An Australian National University (ANU) quantum physicist and cybernetics expert who is changing the way we think about engineering has been recognised as one of 25 Australian trailblazers in the field.
Dean of the ANU College of Engineering and Computer Science Professor Elanor Huntington has been elected as a 2020 Fellow to the Australian Academy of Technology and Engineering (ATSE). She joins some of the country's leading innovators in engineering and technology.
ATSE says the new Fellows' work "is changing the world for the better".
"ATSE Fellows are elected by their peers for outstanding contributions to advancing engineering, technology and applied science: these are the best of the best," ATSE President Professor Hugh Bradlow said.
Professor Huntington's Fellowship recognises her "historic breakthroughs in quantum computing", including proving certain light beams can be destroyed, teleported and then perfectly reassembled at another location.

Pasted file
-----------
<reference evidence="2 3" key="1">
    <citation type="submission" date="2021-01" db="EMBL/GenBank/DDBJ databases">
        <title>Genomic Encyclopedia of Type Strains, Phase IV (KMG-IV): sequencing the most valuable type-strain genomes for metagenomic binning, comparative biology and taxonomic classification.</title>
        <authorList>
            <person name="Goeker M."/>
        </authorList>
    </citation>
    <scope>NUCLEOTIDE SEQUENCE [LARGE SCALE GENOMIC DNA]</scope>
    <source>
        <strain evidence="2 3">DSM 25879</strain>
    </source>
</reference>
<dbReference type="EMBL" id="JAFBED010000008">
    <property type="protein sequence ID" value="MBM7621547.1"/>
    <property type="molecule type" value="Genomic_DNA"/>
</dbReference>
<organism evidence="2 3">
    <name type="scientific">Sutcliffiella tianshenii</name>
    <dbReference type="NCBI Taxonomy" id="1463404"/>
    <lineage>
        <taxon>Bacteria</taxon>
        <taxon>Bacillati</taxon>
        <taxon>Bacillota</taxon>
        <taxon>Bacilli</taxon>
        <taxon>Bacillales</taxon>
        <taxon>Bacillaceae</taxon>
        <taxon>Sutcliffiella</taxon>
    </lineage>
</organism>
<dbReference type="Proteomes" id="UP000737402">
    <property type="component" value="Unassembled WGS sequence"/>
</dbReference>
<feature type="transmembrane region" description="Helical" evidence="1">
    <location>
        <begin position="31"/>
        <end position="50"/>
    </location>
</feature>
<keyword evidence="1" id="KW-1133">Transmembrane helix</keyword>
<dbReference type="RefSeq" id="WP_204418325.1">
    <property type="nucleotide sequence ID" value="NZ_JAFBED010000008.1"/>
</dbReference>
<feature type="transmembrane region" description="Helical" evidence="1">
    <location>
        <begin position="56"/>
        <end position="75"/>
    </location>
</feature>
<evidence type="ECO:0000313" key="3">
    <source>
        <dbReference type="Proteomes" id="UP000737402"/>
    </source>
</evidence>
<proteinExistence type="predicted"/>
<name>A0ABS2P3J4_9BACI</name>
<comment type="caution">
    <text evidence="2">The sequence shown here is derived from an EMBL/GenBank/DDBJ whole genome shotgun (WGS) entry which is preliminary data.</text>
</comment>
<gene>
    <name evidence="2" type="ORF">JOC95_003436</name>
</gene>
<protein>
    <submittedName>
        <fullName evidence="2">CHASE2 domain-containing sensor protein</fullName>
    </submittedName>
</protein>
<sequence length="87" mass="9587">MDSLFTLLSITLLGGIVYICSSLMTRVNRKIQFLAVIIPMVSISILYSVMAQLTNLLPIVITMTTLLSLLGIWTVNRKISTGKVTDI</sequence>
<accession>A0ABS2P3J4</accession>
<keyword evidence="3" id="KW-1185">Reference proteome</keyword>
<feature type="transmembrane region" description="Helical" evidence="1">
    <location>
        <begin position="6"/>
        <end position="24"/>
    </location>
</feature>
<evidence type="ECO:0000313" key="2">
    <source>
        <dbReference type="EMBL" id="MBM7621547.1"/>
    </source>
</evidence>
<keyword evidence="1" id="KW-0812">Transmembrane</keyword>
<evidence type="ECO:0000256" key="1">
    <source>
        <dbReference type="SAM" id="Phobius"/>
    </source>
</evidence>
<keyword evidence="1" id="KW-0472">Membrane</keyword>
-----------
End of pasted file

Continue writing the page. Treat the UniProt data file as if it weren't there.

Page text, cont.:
The technique can be applied to build the most powerful computers ever created.
"Professor Huntington also has a radical vision of how engineering and computer science must change to meet the needs of the future and is working to bring it about," her citation reads.
"She is a passionate advocate for equality, and for integrating insights from the humanities into STEM fields to ensure they change society for the better.
"A leading thinker in the field of quantum cybernetics, she has been appointed to many national boards and agencies."
Professor Huntington said: "It's my honour and privilege to have been elected to join a fellowship of remarkable people who are passionately committed to helping all Australians understand and use technology.
"ATSE has a well-earned reputation for making a positive difference in the world and I'm excited at the prospect of being able to contribute to that."
As Dean of the ANU College of Engineering and Computer Science, Professor Huntington is now looking to the horizon, and making sure engineering, computing and technology continue to improve all our lives.
"We are now living in the Anthropocene, where our ecosystem is largely a consequence of the accumulation of human interventions on our environment," she said.
"As the physical, digital and environmental worlds converge, the role of engineers has never been more profoundly important - we are the people who are making the world around us. The critical question is, can we make the kind of world that we all want to live in?
"I hope that ANU will become one of the most influential and progressive voices for engineering, computing and the use of technology in the world."